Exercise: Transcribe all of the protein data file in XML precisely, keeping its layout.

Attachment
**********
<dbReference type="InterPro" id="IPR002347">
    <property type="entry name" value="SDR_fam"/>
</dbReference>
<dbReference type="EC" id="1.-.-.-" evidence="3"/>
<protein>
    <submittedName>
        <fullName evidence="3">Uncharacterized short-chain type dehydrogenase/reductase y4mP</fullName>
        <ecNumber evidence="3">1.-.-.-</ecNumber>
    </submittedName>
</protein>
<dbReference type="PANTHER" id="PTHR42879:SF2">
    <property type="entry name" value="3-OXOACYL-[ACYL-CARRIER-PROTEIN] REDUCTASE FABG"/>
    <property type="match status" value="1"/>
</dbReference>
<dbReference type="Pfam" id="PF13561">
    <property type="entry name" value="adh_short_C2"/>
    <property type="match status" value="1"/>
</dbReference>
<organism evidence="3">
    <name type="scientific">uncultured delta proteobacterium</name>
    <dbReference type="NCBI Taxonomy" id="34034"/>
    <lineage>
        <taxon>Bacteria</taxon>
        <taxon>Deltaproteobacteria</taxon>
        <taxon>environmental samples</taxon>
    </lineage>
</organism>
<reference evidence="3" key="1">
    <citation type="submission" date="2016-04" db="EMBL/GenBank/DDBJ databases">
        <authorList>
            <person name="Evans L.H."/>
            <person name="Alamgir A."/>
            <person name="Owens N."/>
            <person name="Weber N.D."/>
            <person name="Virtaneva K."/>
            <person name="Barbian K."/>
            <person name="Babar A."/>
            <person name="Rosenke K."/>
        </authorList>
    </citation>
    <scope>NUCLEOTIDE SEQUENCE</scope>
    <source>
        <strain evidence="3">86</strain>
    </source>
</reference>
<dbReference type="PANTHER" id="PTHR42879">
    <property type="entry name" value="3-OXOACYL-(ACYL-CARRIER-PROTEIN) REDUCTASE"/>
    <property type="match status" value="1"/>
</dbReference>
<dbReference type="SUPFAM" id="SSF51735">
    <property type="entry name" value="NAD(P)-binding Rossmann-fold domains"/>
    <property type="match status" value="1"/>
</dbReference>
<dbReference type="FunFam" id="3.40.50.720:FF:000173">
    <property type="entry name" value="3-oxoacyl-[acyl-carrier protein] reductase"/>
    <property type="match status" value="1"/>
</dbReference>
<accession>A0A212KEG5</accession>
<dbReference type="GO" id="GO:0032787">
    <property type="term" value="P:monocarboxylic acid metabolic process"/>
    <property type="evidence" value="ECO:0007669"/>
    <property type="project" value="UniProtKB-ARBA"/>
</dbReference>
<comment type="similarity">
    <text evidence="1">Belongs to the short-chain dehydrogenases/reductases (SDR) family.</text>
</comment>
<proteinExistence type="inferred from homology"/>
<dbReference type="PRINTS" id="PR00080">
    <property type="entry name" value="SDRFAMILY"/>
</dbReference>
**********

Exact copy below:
<dbReference type="InterPro" id="IPR002347">
    <property type="entry name" value="SDR_fam"/>
</dbReference>
<dbReference type="EC" id="1.-.-.-" evidence="3"/>
<protein>
    <submittedName>
        <fullName evidence="3">Uncharacterized short-chain type dehydrogenase/reductase y4mP</fullName>
        <ecNumber evidence="3">1.-.-.-</ecNumber>
    </submittedName>
</protein>
<dbReference type="PANTHER" id="PTHR42879:SF2">
    <property type="entry name" value="3-OXOACYL-[ACYL-CARRIER-PROTEIN] REDUCTASE FABG"/>
    <property type="match status" value="1"/>
</dbReference>
<dbReference type="Pfam" id="PF13561">
    <property type="entry name" value="adh_short_C2"/>
    <property type="match status" value="1"/>
</dbReference>
<organism evidence="3">
    <name type="scientific">uncultured delta proteobacterium</name>
    <dbReference type="NCBI Taxonomy" id="34034"/>
    <lineage>
        <taxon>Bacteria</taxon>
        <taxon>Deltaproteobacteria</taxon>
        <taxon>environmental samples</taxon>
    </lineage>
</organism>
<reference evidence="3" key="1">
    <citation type="submission" date="2016-04" db="EMBL/GenBank/DDBJ databases">
        <authorList>
            <person name="Evans L.H."/>
            <person name="Alamgir A."/>
            <person name="Owens N."/>
            <person name="Weber N.D."/>
            <person name="Virtaneva K."/>
            <person name="Barbian K."/>
            <person name="Babar A."/>
            <person name="Rosenke K."/>
        </authorList>
    </citation>
    <scope>NUCLEOTIDE SEQUENCE</scope>
    <source>
        <strain evidence="3">86</strain>
    </source>
</reference>
<dbReference type="PANTHER" id="PTHR42879">
    <property type="entry name" value="3-OXOACYL-(ACYL-CARRIER-PROTEIN) REDUCTASE"/>
    <property type="match status" value="1"/>
</dbReference>
<dbReference type="SUPFAM" id="SSF51735">
    <property type="entry name" value="NAD(P)-binding Rossmann-fold domains"/>
    <property type="match status" value="1"/>
</dbReference>
<dbReference type="FunFam" id="3.40.50.720:FF:000173">
    <property type="entry name" value="3-oxoacyl-[acyl-carrier protein] reductase"/>
    <property type="match status" value="1"/>
</dbReference>
<accession>A0A212KEG5</accession>
<dbReference type="GO" id="GO:0032787">
    <property type="term" value="P:monocarboxylic acid metabolic process"/>
    <property type="evidence" value="ECO:0007669"/>
    <property type="project" value="UniProtKB-ARBA"/>
</dbReference>
<comment type="similarity">
    <text evidence="1">Belongs to the short-chain dehydrogenases/reductases (SDR) family.</text>
</comment>
<proteinExistence type="inferred from homology"/>
<dbReference type="PRINTS" id="PR00080">
    <property type="entry name" value="SDRFAMILY"/>
</dbReference>